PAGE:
Type @ for 2 or @ for  (2 -1)  etc

At least one number
   5 is 5 is 5

At least one capital letter
   i CAPITALIZE the second "component or acronym" in my pass phrase

Balance out frequently used letters with infrequently used ones
Frequency of Alphabetic Characters in the Dictionary
    s is Z, E is Q, a is x

And Roll Your Own that are easy to remember
    g is gee,  M is $,   p is +

You can use a picture on a website, an obscure reference on your facebook profile or a post, or a written obscured cheat sheet as a reminder for rules and passphrases when you are away from your encrypted list of passwords and rules.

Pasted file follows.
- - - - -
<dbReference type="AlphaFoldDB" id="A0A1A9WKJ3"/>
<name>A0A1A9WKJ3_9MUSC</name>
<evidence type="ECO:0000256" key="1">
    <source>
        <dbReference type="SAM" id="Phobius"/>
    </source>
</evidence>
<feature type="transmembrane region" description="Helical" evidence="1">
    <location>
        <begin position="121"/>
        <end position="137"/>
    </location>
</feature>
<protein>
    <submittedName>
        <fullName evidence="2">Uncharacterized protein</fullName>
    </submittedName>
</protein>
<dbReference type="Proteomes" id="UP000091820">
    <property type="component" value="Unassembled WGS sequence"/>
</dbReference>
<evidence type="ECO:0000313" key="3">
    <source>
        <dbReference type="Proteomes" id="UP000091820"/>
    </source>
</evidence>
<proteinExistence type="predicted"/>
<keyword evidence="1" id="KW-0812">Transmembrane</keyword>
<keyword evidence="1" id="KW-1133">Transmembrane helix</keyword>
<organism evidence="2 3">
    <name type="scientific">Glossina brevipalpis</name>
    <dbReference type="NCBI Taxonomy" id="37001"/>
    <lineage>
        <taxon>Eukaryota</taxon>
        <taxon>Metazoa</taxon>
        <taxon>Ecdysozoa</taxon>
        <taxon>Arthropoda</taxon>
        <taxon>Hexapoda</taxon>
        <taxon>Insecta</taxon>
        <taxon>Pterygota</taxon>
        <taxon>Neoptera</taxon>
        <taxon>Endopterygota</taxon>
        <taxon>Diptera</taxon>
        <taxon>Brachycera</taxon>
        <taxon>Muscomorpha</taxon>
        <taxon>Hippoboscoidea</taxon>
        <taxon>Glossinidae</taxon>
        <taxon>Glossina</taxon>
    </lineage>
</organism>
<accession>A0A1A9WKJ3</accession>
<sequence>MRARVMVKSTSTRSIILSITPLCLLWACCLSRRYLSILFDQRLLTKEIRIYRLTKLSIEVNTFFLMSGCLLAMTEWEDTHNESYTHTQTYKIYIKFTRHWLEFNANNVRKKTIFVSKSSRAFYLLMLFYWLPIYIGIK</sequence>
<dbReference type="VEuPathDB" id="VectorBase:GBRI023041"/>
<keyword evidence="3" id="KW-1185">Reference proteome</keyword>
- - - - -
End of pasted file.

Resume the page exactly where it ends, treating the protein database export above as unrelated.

If your passphrases are too short, string a couple together, along with the numbers of the nearest highway, or the highway you hate the most etc.

More examples of quotes to use as passphrases.

You can use signs or directions or whatever:

Only you can prevent fascist liars in 2017. 
Two Steps to Save a Life
Danger Construction Area
Quality Assurance Inspection Station
the african xylophone is called A marimba
I need to paint that room

http://www.lifestalker.com/four-word-quotes/

Long and Strong Analysis:

NIST Special Publication 800-63 of June 2004 suggests the following scheme to roughly estimate the entropy of human-generated passwords:

The entropy of the first character is four bits;
The entropy of the next seven characters are two bits per character;
The ninth through the twentieth character has 1.5 bits of entropy per character;
Characters 21 and above have one bit of entropy per character.